This item is a complete non-factor in most states. However, in Georgia, it’s number two on the Section 19-9-3 hit parade. This high ranking makes sense. Children probably spend more time with their stepsiblings than with anyone else. An uncomfortable stepsibling relationship makes a very difficult transition even more difficult.
Once again, love, or the lack thereof, is a verb. Kids may not get along too well, but if there’s no bullying, on the internet or otherwise, this factor may not be too important.
Parent’s Ability and Attitude
Simply stated, some adults have the physical and emotional tools to have good relationships with children, and some adults don’t have these things.
Frequently, a parent’s disability affects the ability to connect with children and provide for them. This disability could be emotional, physical, mental, or pretty much anything else. It could also be beyond the parent’s control, like PTSD, or largely self-inflicted, like a substance abuse issue. Onset or removal of disability is one of the leading reasons a Marietta family law attorney asks for a parenting time or custody modification.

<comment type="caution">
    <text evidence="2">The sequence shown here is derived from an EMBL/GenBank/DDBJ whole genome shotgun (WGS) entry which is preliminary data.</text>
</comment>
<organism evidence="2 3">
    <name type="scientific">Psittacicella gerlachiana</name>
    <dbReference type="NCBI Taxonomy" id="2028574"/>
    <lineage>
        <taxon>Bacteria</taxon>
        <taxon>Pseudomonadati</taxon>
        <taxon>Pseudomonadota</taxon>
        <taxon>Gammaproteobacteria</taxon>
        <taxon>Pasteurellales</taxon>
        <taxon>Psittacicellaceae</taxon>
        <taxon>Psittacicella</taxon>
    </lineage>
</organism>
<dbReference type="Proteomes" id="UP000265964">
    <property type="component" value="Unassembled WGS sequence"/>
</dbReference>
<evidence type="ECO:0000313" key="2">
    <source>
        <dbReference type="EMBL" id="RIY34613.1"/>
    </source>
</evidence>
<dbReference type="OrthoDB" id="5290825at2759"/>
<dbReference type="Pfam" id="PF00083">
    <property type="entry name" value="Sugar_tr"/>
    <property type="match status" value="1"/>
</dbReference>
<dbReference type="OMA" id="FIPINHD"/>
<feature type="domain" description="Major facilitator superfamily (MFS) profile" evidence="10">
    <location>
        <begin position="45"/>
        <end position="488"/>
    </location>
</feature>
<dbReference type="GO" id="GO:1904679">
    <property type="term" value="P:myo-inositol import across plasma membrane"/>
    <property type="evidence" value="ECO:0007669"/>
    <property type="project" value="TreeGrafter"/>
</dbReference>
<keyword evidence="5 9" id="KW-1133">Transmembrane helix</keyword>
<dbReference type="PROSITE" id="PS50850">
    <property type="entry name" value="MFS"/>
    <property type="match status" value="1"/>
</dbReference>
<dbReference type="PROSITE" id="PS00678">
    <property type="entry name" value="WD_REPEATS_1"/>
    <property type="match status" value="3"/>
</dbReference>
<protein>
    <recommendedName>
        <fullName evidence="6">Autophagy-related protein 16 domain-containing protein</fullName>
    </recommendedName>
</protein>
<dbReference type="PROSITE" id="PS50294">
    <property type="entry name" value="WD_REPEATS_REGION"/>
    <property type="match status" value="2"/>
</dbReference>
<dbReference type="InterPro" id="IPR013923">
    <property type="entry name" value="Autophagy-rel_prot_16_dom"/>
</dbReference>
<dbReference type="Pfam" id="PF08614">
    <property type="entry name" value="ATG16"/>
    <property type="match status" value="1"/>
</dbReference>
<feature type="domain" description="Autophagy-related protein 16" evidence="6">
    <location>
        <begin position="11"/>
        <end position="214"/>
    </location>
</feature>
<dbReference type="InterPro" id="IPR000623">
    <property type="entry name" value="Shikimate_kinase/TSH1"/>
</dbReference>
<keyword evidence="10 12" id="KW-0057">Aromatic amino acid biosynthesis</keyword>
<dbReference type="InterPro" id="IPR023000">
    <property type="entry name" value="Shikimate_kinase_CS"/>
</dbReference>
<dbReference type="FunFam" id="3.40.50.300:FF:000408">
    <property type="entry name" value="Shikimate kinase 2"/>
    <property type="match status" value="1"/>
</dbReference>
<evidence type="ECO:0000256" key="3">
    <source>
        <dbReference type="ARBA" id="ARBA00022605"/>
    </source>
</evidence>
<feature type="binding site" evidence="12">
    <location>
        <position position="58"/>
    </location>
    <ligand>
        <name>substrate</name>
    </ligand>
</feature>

Parent’s Familiarly With, and Knowledge of, the Child and the Child’s Needs
This factor relates back to the first one. Parents who spend lots of time with their children are familiar with their needs. If the parent works a lot or is otherwise gone a lot, the children might feel more like nieces and nephews, from an emotional standpoint.
Familiarity with needs is just a starting point. The parent must also have the capacity, and disposition, to respond to these needs and, when necessary, prioritize these needs above his/her own needs.
Attitude and Ability of the Parent to Care for Basic Needs